Though Juletta was a good mom and taught me many many good things, she had a short temper, and many times I was the one on the other side receiving it. Like most other countries, beating on your children to give punishment is ok and Liberia was no different. If I’d done something wrong (whether I knew it or not) my little body would take the punishment. It didn’t matter if it was a stick, a belt, a rag, her hands or whatever she could get, I’d have to suffer the consequences. I still have scars to this day.
I remember one occasion where I was in the wrong for who knows what reason, and she started whipping me with the end of a towel, the part that hurts just enough when it touches the skin. There was this American man who was in the room with us who had to pry the towel out of her hands so she would stop whipping me with it. I was now in tears sitting in a ball on the floor, but I was so grateful for that man that day. This was just one day of many I had to deal with as a kid, but I wasn’t fortunate enough to have someone to save me all the time. I just had to take it.
Sharing this is not easy for me, It is hard. And I don’t share it because I think it’s fun or because I am looking for some sort of pity party or even a congratulations on moving on and doing better, I share this to show you and the world that “Jesus is the Christ” and that through Him and because of Him all things are possible. I can admit that I had a hard abusive life growing up that I didn’t realize was bad, but when Jesus took me out of there and showed me what I deserve and what I can have, that’s when I started to actually see the light! I share this because I want others to see that our circumstances don’t define us, that our past doesn't shape who we are. We can use them as stepping stones to a better and greater life.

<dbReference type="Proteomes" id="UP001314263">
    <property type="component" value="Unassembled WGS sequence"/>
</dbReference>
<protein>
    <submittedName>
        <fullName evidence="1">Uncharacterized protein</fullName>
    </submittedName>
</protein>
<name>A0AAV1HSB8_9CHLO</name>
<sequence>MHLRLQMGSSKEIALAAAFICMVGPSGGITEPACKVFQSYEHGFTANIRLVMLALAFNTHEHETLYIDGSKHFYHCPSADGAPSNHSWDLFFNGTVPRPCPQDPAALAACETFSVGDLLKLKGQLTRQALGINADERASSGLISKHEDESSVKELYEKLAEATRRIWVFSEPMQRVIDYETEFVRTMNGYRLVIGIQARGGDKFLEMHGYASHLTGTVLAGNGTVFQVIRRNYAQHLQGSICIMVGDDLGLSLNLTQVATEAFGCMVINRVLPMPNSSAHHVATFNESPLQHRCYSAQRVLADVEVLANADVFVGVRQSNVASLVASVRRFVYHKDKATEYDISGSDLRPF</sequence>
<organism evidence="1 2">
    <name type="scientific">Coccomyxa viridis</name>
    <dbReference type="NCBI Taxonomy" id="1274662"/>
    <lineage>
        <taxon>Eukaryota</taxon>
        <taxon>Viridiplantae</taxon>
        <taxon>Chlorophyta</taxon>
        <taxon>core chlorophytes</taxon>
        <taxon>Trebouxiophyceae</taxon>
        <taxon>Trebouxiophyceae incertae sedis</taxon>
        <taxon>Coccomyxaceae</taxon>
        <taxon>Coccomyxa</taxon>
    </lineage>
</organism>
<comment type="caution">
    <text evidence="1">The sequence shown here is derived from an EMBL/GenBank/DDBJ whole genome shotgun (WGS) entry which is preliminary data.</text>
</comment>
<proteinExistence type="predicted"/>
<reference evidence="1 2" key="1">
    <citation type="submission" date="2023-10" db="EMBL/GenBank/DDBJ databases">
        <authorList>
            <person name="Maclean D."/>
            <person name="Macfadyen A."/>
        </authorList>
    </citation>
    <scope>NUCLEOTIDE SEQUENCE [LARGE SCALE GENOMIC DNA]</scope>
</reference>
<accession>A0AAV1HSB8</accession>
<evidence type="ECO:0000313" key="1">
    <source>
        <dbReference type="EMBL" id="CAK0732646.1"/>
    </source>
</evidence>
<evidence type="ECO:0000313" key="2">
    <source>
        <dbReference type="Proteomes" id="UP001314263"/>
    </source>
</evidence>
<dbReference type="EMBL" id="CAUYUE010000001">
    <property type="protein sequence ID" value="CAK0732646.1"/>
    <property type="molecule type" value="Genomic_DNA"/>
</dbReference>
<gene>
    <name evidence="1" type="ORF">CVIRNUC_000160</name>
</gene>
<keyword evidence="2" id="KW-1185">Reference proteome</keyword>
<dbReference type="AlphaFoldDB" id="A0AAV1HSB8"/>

It would be very easy for me to live in pity and sadness for the rest of my life (and I did for a bit) but that only made me more sad. When I learned what Jesus is truly capable of, there was no looking back anymore.
I like This quote from Elder Dale Runlund (who is an Apostle of Jesus Christ in my church) He says:
“Some unfairness cannot be explained; inexplicable unfairness is infuriating. Unfairness comes from living with bodies that are imperfect, injured, or diseased. Mortal life is inherently unfair. Some people are born in affluence; others are not. Some have loving parents; others do not. Some live many years; others, few. And on and on and on. Some individuals make injurious mistakes even when they are trying to do good. Some choose not to alleviate unfairness when they could. Distressingly, some individuals use their God-given agency to hurt others when they never should”.
There are many more things about my mother and life in Liberia that I just don’t remember, but maybe it’s all for a reason. I’m thankful for the birth parents I was given, they probably did what they felt was right, and tried their best- for that I don't fault them or blame them. They taught me a lot that shaped part of my character. Some years back you would NEVER hear those words come out of my mouth. For many years I was any at them and saw no hope, but Jesus can do amazing things when we give our hurt to him.
The bigest lesson my birth parents taught me is: to be the BEST parent I can be for my kids. To love them and do my best to raise them. I know that I’ll never be a perfect parent, but I want to treat my kids better than I was treated, and help them to know how good of a life they have because of Jesus Christ!
I hope this was able to help you appreciate what good Jesus has done and can do for you! He’s always waiting to help you and love you.